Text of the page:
IODP Proceedings    Volume contents     Search



The biogeochemistry program at Site U1366 continued to focus on samples for chemical analysis of

  • Interstitial water,

  • Solid carbon- and nitrogen-containing phases, and

  • Gas phases of biogeochemical relevance to the cruise objectives.

Sixty-six interstitial water samples were collected by whole-round squeezing and 66 were collected by Rhizon samplers (for NO3 analyses). Dissolved oxygen was measured using electrode and optode techniques (296 total measurements). Twenty-three samples were collected for methane quantification, 66 samples for hydrogen analyses, and 35 for solid organic phase analyses. Six interstitial water samples were also collected by whole-round squeezing for shore-based 14C analysis.

Because of the very thin sediment cover (25–30 m; see “Lithostratigraphy”) and because of the difficulty in drilling unconsolidated sediment containing several chert layers, we analyzed sediment from Hole U1366C (for dissolved O2) and Holes U1366D and U1366F (all other measurements) to ensure adequate coverage of all sediment depths. Accordingly, some of the following discussion addresses interhole correlation and interpretations of hole quality (e.g., potential for flow-in to have occurred through certain depths). We also compare interstitial water data from cores that were stored for lengthy periods of time (in some cases >12 h) prior to extracting the interstitial water to data from cores that were stored for only few hours prior to squeezing or taking Rhizon samples.

Dissolved oxygen

Measurements of dissolved oxygen (O2) using optode and electrode methods were made separately or in combination on Holes U1366B, U1366C, U1366D, and U1366F. Optode measurements of dissolved oxygen were made (after sampling in the core refrigerator on the Hold Deck) on intact 1.5 m core sections from Cores 329-U1366C-1H through 3H and 329-U1366F-4H and on 20–70 cm long whole-round sections from Cores 329-U1366F-1H through 3H. With the exception of Sections 329-U1366F-4H-4 and 4H-5, in which higher resolution optode measurements were made (see below), optode determinations of oxygen concentration were obtained at 25–50 cm intervals. Electrode measurements, using two individually calibrated electrode/picoammeter setups, were performed on 1.5 m sections in 20 cm intervals from Cores 329-U1366C-1H through 3H and similarly on 1.5 m sections from Core 329-U1366B-2H. The first core of Hole U1366B was damaged, and no electrode measurements were attempted. For Cores 329-U1366D-1H and 2H and Cores 329-U1366F-1H through 3H, electrode measurements were performed on whole-round sections remaining after biogeochemical and microbiological sampling.

The optode and electrode measurements show that dissolved oxygen penetrates through the entire sediment column to the basalt (Fig. F30; Tables T5, T6). In Holes U1366C and U1366F, optode measurements were highly reproducible between holes and show that oxygen declines from ~180 µM in the near-surface sediment to ~165 µM at 4 mbsf. At greater depths, the concentration declines linearly toward the basement, indicating a net flux for dissolved oxygen in the underlying basalt (Fig. F30A). Oxygen concentrations remain >110 µM throughout the sediment column, except at two depths at the base of the sediment column in Hole U1366F (29.75–29.77 and 29.86 mbsf). At these depths, the lowest oxygen concentrations were, respectively, 57 and 84 µM. These low values are bracketed by higher concentrations (110–111 µM). The cause of the low concentrations is not understood; however, their reproducibility and their position near the basalt/sediment interface are consistent with them having resulted from optode insertion into partially oxidized basalt clasts in the altered red groundmass.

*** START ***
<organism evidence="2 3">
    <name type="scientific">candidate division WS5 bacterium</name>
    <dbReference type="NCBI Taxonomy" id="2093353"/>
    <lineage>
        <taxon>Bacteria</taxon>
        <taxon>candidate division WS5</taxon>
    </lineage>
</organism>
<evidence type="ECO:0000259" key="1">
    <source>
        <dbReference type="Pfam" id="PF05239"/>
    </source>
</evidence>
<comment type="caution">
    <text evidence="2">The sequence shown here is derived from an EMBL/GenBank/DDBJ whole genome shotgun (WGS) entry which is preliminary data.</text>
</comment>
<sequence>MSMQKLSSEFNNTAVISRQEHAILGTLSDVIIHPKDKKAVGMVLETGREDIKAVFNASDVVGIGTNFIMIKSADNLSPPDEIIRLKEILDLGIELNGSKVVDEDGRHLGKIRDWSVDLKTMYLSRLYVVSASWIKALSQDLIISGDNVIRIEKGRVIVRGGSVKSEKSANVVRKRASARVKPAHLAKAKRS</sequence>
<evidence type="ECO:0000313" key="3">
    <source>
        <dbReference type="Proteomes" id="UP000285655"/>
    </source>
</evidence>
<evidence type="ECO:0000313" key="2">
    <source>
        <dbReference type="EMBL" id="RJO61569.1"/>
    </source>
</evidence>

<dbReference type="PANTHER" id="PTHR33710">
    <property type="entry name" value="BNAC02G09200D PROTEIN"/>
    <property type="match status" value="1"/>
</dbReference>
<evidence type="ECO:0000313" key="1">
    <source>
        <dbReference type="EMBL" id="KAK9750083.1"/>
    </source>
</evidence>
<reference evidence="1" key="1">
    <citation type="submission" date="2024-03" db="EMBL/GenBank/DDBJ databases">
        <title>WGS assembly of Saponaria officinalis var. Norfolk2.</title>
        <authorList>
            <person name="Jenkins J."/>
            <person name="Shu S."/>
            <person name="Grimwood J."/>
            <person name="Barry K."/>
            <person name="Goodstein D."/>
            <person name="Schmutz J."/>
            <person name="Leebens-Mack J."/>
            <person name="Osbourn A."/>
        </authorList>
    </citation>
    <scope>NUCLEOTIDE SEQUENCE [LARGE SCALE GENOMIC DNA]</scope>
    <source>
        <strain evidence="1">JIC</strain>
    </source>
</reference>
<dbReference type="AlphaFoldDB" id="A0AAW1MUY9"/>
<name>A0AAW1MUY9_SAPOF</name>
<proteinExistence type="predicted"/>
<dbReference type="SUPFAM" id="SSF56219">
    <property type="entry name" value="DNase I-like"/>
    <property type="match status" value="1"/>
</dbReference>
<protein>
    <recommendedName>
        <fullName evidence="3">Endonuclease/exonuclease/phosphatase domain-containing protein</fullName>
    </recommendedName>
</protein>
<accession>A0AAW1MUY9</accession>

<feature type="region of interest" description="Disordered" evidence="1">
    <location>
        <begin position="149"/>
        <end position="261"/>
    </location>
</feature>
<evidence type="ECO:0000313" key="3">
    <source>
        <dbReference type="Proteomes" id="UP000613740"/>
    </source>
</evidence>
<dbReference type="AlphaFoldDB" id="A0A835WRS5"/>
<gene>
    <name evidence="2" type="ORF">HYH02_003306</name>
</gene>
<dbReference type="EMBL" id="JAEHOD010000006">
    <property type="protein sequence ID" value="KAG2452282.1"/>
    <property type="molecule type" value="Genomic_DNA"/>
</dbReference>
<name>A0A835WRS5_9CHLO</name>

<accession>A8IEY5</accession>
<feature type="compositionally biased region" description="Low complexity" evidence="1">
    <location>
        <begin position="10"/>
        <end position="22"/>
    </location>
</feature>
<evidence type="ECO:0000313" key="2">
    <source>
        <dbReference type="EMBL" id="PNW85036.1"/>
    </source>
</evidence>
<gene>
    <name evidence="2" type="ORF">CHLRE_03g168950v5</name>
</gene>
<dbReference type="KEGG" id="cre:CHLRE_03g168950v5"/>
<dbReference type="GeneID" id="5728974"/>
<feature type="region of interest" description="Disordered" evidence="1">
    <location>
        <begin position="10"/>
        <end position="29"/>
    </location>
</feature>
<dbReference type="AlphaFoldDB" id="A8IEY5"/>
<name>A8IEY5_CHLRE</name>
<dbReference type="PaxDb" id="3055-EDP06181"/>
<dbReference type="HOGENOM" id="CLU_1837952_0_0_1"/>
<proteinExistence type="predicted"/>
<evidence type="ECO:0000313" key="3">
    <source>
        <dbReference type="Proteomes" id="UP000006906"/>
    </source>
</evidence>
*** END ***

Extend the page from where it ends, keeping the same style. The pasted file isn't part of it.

Electrode measurements in Hole U1366C show a similar decrease from near-surface concentrations of ~180 to nearly 100 µM at 25.3 mbsf. Oxygen profiles from the upper 0–10 m exhibit a steep decrease (see profile from Hole U1366C in Fig. F30C) of 40 to 50 µM and are indicative of aerobic microbial respiration in the lithologic Unit I sediments. Measured concentrations of dissolved oxygen (optode and electrode) were also similar to dissolved oxygen profiles obtained in the uppermost 8 mbsf during the site survey cruise (D’Hondt et al., 2009; Fischer et al., 2009). Moreover, the dissolved oxygen profile in Hole U1366C nearly matches the profiles in Holes U1365A and U1365B (see Fig. F56 in the “Site U1365” chapter [Expedition 329 Scientists, 2011b]). Below 10 mbsf, dissolved oxygen concentrations decrease toward the basement, which suggests a net flux of dissolved oxygen to the basement.

Overall, the dissolved oxygen profiles measured using electrodes are similar throughout all the investigated holes, but some hole-to-hole and method-to-method variability is evident. In particular, O2 concentrations measured by electrode appear to be generally lower for Hole U1366D and generally higher for Hole U1366F than concentrations measured in Hole U1366C by electrode or optode or concentrations measured in Hole U1366F by optode. Although the cause(s) of these differences are not clear, their ultimate cause may be related to core handling; dissolved oxygen analyses of Holes U1366D and U1366F were limited to the short core pieces that remained after intensive sampling for biogeochemistry and microbiology whole-round samples. Oxygen analyses of the short core pieces were only performed in centers of pieces to minimize edge effects. Adverse effects of whole-round sampling are not observed in the optode measurements on the short core pieces from Section 329-U1366F-1H-3. Based on the good correspondence between electrode and optode measurements of Hole U1366C and optode measurements of Hole U1366F, we infer that the discrepancies between optode and electrode measurements for Hole U1366F may be due to the several-hour delay in taking the electrode measurements. The only exception is the lowermost 6 m of Core 329-U1366F-4H, which was analyzed by optode, but not electrode, prior to whole-round sampling.